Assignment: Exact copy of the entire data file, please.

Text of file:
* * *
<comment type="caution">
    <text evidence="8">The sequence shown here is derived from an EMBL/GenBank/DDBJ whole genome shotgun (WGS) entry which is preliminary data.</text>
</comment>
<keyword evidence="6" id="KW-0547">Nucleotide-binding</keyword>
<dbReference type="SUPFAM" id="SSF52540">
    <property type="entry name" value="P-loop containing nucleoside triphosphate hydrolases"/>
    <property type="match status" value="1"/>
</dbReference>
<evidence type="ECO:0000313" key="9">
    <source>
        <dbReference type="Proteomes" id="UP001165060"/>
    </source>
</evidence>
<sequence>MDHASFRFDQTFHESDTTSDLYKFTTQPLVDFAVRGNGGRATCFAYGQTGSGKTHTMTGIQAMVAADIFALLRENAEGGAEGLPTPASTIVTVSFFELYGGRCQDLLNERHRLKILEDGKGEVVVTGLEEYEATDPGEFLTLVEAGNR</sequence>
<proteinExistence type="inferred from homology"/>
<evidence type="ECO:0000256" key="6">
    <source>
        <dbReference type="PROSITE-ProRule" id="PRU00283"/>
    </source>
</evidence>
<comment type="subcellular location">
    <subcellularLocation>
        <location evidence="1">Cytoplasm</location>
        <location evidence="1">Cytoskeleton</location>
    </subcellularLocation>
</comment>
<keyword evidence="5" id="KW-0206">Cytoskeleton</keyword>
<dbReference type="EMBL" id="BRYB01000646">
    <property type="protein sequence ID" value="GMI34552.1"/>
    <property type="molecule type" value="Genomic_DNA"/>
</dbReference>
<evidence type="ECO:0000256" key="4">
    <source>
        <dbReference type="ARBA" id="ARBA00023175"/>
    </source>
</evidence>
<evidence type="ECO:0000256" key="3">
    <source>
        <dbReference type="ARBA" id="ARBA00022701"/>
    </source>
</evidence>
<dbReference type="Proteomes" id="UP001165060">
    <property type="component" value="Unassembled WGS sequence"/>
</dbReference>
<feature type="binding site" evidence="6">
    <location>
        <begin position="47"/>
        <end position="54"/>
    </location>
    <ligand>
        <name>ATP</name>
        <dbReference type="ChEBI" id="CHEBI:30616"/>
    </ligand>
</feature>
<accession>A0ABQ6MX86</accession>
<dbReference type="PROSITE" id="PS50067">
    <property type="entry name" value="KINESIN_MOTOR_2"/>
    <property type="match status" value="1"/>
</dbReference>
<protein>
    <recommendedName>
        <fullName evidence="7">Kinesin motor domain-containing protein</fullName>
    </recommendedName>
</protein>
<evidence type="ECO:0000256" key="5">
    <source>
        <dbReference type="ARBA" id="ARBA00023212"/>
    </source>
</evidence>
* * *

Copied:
<comment type="caution">
    <text evidence="8">The sequence shown here is derived from an EMBL/GenBank/DDBJ whole genome shotgun (WGS) entry which is preliminary data.</text>
</comment>
<keyword evidence="6" id="KW-0547">Nucleotide-binding</keyword>
<dbReference type="SUPFAM" id="SSF52540">
    <property type="entry name" value="P-loop containing nucleoside triphosphate hydrolases"/>
    <property type="match status" value="1"/>
</dbReference>
<evidence type="ECO:0000313" key="9">
    <source>
        <dbReference type="Proteomes" id="UP001165060"/>
    </source>
</evidence>
<sequence>MDHASFRFDQTFHESDTTSDLYKFTTQPLVDFAVRGNGGRATCFAYGQTGSGKTHTMTGIQAMVAADIFALLRENAEGGAEGLPTPASTIVTVSFFELYGGRCQDLLNERHRLKILEDGKGEVVVTGLEEYEATDPGEFLTLVEAGNR</sequence>
<proteinExistence type="inferred from homology"/>
<evidence type="ECO:0000256" key="6">
    <source>
        <dbReference type="PROSITE-ProRule" id="PRU00283"/>
    </source>
</evidence>
<comment type="subcellular location">
    <subcellularLocation>
        <location evidence="1">Cytoplasm</location>
        <location evidence="1">Cytoskeleton</location>
    </subcellularLocation>
</comment>
<keyword evidence="5" id="KW-0206">Cytoskeleton</keyword>
<dbReference type="EMBL" id="BRYB01000646">
    <property type="protein sequence ID" value="GMI34552.1"/>
    <property type="molecule type" value="Genomic_DNA"/>
</dbReference>
<evidence type="ECO:0000256" key="4">
    <source>
        <dbReference type="ARBA" id="ARBA00023175"/>
    </source>
</evidence>
<evidence type="ECO:0000256" key="3">
    <source>
        <dbReference type="ARBA" id="ARBA00022701"/>
    </source>
</evidence>
<dbReference type="Proteomes" id="UP001165060">
    <property type="component" value="Unassembled WGS sequence"/>
</dbReference>
<feature type="binding site" evidence="6">
    <location>
        <begin position="47"/>
        <end position="54"/>
    </location>
    <ligand>
        <name>ATP</name>
        <dbReference type="ChEBI" id="CHEBI:30616"/>
    </ligand>
</feature>
<accession>A0ABQ6MX86</accession>
<dbReference type="PROSITE" id="PS50067">
    <property type="entry name" value="KINESIN_MOTOR_2"/>
    <property type="match status" value="1"/>
</dbReference>
<protein>
    <recommendedName>
        <fullName evidence="7">Kinesin motor domain-containing protein</fullName>
    </recommendedName>
</protein>
<evidence type="ECO:0000256" key="5">
    <source>
        <dbReference type="ARBA" id="ARBA00023212"/>
    </source>
</evidence>